Extinct kangaroos may have been hopless
Extinct giant kangaroos most likely could not hop and used a more rigid body posture to move their hind limbs one at a time, according to a Brown University study published this month in the journal PLOS ONE.
The short-faced, large-bodied sthenurine kangaroo – a relative to modern-day kangaroos – became extinct in the late Pleistocene, which ended approximately 17,700 years ago. The largest of these animals had an estimated body mass almost three times the size of the largest kangaroos alive today. Scientists speculate that a kangaroo of this size may not have been physically able to hop. Comparison of different sthenurine limb bones to those of other kangaroos shows a number of anatomical differences, especially in the larger species.
The physical differences suggest that these ancient kangaroo species lacked many specialized features for rapid hopping but had anatomy suggesting they supported their body with an upright posture and were able to support their weight on one leg at a time using their larger hips, knees and stabilized ankle joints. plos.org
LED breakthrough can mean warmer hues, cheaper cost
The phaseout of traditional incandescent bulbs in the United States, as well as a growing interest in energy efficiency, has given LED lighting a sales boost. But the light from white LED bulbs is generally colder than the warm glow of traditional bulbs. Plus, most of these lights are made with rare earth elements that are increasingly in demand for use in almost all other high-tech devices, adding to the cost of the technology.
But a research team led by Jing Li of Rutgers University has developed a group of lighting materials that don’t include rare earths and are instead made of copper iodide, which is an abundant compound. They tuned the materials to glow a warm white shade or various other colors using a low-cost solution process.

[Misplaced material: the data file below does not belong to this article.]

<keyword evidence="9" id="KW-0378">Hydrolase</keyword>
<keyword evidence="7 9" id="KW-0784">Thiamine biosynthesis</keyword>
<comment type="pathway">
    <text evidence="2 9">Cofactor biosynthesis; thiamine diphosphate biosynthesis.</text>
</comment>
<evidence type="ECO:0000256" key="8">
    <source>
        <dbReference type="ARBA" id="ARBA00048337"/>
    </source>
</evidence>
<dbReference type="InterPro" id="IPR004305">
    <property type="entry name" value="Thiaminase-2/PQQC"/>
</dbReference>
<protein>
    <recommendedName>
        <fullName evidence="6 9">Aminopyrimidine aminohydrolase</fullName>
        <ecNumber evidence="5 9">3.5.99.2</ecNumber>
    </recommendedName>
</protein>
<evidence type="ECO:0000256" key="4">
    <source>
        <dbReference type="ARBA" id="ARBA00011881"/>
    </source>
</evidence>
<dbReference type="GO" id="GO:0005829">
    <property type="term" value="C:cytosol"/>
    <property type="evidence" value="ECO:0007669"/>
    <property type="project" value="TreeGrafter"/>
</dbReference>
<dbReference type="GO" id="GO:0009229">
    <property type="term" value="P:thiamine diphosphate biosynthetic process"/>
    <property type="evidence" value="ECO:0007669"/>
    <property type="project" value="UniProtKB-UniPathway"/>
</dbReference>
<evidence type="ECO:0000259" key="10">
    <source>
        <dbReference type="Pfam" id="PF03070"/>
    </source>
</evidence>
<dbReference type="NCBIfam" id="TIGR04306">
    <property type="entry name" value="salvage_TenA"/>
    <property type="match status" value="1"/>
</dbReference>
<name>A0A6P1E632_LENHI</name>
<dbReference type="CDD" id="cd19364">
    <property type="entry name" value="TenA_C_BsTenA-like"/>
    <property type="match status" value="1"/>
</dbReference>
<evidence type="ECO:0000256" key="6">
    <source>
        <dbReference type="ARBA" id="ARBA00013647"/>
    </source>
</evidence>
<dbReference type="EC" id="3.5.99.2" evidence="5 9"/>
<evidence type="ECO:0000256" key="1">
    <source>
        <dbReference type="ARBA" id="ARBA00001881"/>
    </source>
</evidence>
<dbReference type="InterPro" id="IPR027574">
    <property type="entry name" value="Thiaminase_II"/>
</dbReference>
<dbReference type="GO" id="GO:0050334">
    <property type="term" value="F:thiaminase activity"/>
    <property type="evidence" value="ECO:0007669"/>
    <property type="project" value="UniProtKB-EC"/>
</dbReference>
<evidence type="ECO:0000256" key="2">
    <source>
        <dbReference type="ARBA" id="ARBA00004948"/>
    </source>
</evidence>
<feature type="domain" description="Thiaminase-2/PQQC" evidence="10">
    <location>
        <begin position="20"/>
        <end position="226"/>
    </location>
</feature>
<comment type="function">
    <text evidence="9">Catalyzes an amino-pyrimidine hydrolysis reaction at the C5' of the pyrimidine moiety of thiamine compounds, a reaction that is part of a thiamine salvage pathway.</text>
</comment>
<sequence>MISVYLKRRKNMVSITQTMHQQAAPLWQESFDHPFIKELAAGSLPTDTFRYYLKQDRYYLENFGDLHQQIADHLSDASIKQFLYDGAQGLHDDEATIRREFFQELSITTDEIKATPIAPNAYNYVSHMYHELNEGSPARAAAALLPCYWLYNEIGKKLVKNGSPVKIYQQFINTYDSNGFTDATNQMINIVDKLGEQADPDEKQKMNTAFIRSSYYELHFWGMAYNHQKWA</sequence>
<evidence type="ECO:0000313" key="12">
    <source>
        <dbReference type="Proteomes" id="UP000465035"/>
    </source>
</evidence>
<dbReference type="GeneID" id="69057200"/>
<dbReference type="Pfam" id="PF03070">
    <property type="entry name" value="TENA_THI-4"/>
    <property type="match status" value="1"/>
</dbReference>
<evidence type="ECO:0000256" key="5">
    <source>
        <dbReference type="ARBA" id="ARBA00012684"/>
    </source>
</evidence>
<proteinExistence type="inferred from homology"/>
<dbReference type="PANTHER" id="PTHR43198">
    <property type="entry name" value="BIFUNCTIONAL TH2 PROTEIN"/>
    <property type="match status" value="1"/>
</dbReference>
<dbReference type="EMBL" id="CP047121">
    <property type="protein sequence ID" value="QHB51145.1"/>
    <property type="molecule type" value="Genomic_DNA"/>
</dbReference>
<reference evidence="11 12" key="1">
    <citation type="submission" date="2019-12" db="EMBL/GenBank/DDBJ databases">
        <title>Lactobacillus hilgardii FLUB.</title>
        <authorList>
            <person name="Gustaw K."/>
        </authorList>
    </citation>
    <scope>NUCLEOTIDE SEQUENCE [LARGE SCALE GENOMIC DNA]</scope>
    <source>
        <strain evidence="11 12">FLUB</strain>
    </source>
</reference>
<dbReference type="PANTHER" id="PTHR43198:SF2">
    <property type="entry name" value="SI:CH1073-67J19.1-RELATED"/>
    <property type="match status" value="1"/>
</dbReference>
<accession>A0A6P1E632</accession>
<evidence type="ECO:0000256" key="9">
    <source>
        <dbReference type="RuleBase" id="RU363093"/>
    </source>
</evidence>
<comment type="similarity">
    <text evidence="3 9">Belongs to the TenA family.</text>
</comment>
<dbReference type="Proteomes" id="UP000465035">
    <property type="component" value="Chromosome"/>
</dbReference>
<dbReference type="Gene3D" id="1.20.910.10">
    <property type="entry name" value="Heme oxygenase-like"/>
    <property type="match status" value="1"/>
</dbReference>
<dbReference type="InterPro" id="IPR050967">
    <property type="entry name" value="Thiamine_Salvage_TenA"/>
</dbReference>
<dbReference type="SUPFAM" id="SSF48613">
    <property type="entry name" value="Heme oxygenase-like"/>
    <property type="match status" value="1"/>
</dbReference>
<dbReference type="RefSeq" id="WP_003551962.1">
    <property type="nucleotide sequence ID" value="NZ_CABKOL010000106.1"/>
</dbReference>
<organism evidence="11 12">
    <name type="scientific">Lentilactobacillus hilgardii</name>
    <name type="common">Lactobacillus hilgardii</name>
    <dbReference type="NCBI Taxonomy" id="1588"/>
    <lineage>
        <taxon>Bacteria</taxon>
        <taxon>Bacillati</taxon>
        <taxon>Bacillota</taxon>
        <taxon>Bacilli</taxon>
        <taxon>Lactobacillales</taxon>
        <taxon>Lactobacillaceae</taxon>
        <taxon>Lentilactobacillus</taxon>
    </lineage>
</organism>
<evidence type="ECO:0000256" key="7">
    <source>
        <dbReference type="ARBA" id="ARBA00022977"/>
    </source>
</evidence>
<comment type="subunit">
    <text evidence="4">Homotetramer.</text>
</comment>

Their findings are reported in the Journal of the American Chemical Society. acs.org
Clemson team explores better storage for nuclear waste
Minerals that endure in nature for millions of years are inspiring a Clemson University-led research team to explore whether new materials could be developed to encase nuclear waste for safe storage.
Glass is now used to isolate nuclear waste, but a team led by Kyle Brinkman, a professor of materials science and engineering at Clemson, is hoping to develop materials that are more stable. Their work could help broaden disposal options and lower storage and disposal costs. The three-year project recently won an $800,000 research grant from the U.S. Department of Energy's Nuclear Energy University Programs.
The Clemson research is focused on crystalline ceramic that will be based on naturally occurring minerals that endure for millions of years. One example is hollandite, a mineral dug out of the Italian Alps that shows promise for housing cesium. clemson.edu